Concepts integrate perceptual knowledge and serve to reduce the enormous amount of it we acquire to a smaller number of perceptual concretes that we can grasp mentally. What purposes other than that do principles that we induce serve, if any? And, if principles integrate perceptually given similar existents, shouldn't they be certain knowledge in the same way concepts are?
asked Jun 21 '13 at 17:46
This is exactly what David Harriman argues in The Logical Leap, if I recall correctly from a quick reading of his book. Refer also to the topics of "Principles" and "Propositions" in The Ayn Rand Lexicon. I've always understood principles to be propositions and thus made of concepts strung together according to the grammar of human language. In noting that principles serve essentially the same basic purpose as concepts, one must still remember that principles don't integrate percepts directly, just as higher level concepts don't integrate percepts directly, either. There are one or more intermediate hiearchical levels (lower level concepts) involved between the abstraction and perceptual concretes. "Subsuming" concretes doesn't necessarily mean integrating them directly, like first-level concepts. There is also the issue of the "problem of induction" to consider, as Ayn Rand discusses in ITOE 2nd Ed., late in the Appendix in the "Philosophy of Science" section. During her own lifetime, Ayn Rand wasn't quite ready to claim that her theory of concepts solves the problem of induction, but David Harriman and Leonard Peikoff have advanced their own work considerably farther in that direction.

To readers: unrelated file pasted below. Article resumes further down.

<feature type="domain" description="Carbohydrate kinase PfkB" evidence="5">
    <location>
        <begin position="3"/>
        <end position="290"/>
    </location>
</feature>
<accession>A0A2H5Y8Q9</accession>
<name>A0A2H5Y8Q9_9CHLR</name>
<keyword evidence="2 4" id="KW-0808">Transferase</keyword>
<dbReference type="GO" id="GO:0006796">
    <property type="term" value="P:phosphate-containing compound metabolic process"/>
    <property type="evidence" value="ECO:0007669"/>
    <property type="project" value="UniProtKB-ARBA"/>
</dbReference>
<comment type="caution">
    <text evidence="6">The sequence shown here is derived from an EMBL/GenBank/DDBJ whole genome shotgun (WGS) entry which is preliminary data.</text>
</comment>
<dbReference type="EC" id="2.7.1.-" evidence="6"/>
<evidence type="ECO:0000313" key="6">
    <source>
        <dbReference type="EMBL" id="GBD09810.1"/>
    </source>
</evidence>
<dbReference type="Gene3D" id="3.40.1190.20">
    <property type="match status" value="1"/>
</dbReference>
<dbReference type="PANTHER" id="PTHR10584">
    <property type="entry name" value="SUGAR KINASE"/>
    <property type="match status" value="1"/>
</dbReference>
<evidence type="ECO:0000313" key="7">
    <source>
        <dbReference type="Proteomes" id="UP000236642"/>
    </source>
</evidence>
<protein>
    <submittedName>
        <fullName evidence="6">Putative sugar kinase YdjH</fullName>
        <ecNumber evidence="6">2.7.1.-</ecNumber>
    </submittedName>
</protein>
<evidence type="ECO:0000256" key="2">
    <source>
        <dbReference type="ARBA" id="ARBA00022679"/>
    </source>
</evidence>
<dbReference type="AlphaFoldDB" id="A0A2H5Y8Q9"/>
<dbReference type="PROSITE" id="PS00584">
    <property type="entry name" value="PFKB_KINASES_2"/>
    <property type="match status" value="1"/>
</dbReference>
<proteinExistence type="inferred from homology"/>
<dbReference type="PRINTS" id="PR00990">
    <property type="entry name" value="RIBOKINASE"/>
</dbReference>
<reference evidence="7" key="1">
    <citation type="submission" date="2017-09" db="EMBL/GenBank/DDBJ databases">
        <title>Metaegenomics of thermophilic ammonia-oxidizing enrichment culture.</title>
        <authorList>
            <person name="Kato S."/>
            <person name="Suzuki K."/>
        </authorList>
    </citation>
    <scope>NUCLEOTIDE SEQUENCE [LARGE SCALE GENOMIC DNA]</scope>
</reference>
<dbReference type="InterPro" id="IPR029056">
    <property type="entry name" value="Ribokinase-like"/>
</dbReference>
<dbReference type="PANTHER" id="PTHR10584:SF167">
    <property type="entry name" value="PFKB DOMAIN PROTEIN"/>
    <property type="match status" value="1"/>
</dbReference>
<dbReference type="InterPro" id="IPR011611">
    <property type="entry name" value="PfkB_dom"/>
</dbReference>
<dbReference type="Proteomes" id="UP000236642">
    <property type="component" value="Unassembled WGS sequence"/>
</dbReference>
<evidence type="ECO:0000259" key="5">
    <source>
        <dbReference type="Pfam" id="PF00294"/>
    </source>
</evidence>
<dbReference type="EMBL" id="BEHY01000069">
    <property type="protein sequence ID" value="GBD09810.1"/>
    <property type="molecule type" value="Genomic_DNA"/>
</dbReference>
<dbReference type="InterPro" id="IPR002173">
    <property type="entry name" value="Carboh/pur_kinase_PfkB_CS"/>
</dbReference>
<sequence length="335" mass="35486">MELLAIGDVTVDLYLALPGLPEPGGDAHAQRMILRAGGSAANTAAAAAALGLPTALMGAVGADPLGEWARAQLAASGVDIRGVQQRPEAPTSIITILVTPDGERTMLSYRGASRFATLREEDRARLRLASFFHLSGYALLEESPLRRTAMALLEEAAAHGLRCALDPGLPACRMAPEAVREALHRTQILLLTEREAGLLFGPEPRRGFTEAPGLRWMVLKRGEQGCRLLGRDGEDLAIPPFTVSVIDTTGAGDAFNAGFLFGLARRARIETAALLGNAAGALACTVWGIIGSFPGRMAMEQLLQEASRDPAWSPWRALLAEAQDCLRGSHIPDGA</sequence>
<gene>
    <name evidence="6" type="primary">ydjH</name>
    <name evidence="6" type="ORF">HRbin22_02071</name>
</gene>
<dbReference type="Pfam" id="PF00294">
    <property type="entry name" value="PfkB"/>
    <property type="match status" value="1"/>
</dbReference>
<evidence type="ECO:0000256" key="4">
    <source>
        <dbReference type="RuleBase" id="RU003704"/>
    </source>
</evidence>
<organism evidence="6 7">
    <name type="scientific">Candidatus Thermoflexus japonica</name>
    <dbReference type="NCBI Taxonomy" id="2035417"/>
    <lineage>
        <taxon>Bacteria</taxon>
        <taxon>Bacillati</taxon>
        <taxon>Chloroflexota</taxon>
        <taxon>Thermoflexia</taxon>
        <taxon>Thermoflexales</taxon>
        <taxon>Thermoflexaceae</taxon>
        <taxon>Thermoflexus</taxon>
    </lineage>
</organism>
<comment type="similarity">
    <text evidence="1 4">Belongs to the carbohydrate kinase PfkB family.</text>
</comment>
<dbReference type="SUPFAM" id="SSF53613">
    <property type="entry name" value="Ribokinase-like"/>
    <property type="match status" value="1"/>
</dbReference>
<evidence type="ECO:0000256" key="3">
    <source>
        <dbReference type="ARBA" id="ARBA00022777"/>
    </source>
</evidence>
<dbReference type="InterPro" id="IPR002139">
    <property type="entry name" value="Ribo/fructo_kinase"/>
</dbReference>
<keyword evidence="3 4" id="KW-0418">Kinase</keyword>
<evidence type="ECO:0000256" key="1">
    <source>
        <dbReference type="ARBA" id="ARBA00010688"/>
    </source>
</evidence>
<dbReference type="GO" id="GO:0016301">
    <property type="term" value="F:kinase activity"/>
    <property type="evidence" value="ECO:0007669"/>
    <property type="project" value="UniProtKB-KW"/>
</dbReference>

answered Jun 23 '13 at 17:49
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